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DonRocks
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The following are tripadvisor.com's Top 20 restaurants in Washington, DC as of 5:15 PM Friday, June 3, 2011:

1. Cava Mezze

2. Zaytinya

3. Komi

4. ICI Urban Bistro

5. Fogo de Chao

6. Blue Duck Tavern

7. Rasika

8. Old Ebbitt Grill

9. Birch and Barley

10. Amsterdam Falafel Shop

11. Tabard Inn Restaurant

12. Black Salt

13. POV Lounge

14. RIS

15. Old Europe Restaurant

16. Good Stuff Eatery

17. Matchbox Pizza

18. La Chaumiere

19. Siroc Restaurant

20. Pitango Gelato

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In general, my opinion is that TripAdvisor is among the worst sources of restaurant advice out there. The posters are amateurs in the extreme--even worse than Yelp. At least with Yelp the posters appear have an interest in food, even if they often have no knowledge; this doesn't seem to be the case with TripAdvisor, based on the content and tone of the reviews I have read. I gave up on it long ago.

The only situation where TA has some usefulness is when one finds oneself in a smaller city or town, with so few places to eat that just about every non-chain place is mentioned. Thus, one at least can learn what the choices are, and then use whatever tools are available to make a choice. For example, Mrs. b and I recently spent a week in Milledgeville Georgia (yes, I know). Actually it is an interesting place relative to Civil War history, and is (was) the home of Flannery O'Conner, but I digress. Anyway we checked several sources to learn what was there, and found a place named Sylvia's Bistro, which turned out to be really good--perhaps because, turns out, it is owned by a retired couple from the Washington area.

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In general, my opinion is that TripAdvisor is among the worst sources of restaurant advice out there. The posters are amateurs in the extreme--even worse than Yelp. At least with Yelp the posters appear have an interest in food, even if they often have no knowledge; this doesn't seem to be the case with TripAdvisor, based on the content and tone of the reviews I have read. I gave up on it long ago.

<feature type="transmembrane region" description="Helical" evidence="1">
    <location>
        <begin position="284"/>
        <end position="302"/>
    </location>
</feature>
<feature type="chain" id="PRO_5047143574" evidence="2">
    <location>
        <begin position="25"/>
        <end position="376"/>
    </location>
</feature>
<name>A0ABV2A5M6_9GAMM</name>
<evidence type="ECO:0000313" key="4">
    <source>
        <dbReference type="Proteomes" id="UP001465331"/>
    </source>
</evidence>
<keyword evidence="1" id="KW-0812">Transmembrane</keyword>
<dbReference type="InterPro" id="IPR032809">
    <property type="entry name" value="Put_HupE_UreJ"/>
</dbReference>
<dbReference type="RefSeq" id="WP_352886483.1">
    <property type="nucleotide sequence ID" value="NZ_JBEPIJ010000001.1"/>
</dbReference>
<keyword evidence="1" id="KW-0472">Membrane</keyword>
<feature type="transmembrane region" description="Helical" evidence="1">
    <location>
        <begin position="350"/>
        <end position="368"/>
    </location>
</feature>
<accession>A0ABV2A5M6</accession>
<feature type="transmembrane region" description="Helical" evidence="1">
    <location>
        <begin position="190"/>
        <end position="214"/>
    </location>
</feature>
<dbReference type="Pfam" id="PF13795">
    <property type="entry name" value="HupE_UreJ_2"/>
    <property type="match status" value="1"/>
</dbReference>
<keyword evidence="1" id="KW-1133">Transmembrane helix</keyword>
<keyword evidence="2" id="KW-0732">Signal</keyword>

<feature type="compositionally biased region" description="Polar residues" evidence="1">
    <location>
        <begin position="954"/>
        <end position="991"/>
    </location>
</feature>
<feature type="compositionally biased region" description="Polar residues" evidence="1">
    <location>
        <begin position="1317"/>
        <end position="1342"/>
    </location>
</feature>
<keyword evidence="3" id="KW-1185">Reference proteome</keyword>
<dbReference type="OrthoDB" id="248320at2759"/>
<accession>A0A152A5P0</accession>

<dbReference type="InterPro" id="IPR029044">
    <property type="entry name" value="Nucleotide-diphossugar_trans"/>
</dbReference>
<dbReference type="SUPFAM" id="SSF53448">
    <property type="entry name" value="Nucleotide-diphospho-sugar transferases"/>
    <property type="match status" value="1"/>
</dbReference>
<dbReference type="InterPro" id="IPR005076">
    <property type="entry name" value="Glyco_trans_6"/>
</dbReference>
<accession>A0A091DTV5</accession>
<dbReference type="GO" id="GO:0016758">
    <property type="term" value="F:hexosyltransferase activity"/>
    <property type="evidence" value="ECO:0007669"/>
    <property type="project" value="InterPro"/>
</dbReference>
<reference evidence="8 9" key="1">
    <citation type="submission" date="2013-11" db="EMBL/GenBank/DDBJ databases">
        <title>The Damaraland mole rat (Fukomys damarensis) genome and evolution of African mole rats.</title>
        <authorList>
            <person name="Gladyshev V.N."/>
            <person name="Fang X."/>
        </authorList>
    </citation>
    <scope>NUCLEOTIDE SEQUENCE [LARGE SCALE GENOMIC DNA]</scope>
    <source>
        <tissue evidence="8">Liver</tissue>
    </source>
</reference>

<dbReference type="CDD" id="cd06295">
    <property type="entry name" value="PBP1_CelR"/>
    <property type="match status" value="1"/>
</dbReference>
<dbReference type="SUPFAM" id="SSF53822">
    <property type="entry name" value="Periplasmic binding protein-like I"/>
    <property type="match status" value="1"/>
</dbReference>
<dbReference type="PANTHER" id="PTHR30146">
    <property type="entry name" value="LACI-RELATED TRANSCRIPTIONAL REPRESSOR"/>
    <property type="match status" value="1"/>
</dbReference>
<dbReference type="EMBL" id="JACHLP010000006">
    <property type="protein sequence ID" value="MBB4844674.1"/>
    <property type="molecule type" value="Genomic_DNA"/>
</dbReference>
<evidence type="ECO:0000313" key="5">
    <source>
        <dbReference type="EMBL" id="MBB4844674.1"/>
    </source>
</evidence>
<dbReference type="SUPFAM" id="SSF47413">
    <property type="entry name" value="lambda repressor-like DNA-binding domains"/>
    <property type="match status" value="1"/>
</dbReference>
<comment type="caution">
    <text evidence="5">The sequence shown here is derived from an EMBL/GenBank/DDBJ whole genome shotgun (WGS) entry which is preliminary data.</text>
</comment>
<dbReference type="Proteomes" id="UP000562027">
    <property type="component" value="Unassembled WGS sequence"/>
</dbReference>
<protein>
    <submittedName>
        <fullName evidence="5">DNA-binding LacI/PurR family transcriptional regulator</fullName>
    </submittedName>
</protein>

The only situation where TA has some usefulness is when one finds oneself in a smaller city or town, with so few places to eat that just about every non-chain place is mentioned. Thus, one at least can learn what the choices are, and then use whatever tools are available to make a choice. For example, Mrs. b and I recently spent a week in Milledgeville Georgia (yes, I know). Actually it is an interesting place relative to Civil War history, and is (was) the home of Flannery O'Conner, but I digress. Anyway we checked several sources to learn what was there, and found a place named Sylvia's Bistro, which turned out to be really good--perhaps because, turns out, it is owned by a retired couple from the Washington area.

What site would you suggest for Camden, Rockland, Rockport, Maine? Trip Advisor has rankings for each little town. Perhaps we need a RuralSpoon.

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What site would you suggest for Camden, Rockland, Rockport, Maine? Trip Advisor has rankings for each little town. Perhaps we need a RuralSpoon.

FWIW, I actually had good luck with TripAdvisor finding moderately priced lodging in Ireland.

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And FWIW, Trip Advisor helped recently with London restaurants and hotels.

Ontario or England? I ask this as a serious question because I would take a look at Trip Advisor for London, Ontario (lack of few other sources to look at) and never consider it for London, England (far too many sources to consider).

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It's a good source for small town America. Not the first place I go to find decent food in Marietta, Ohio but one of them. Anytime you get a review that says "They have cold Miller Lite (one of my favorites) and you should get the pizza or a sub for dinner", I generally look elsewhere though. I just use Google and proceed from there.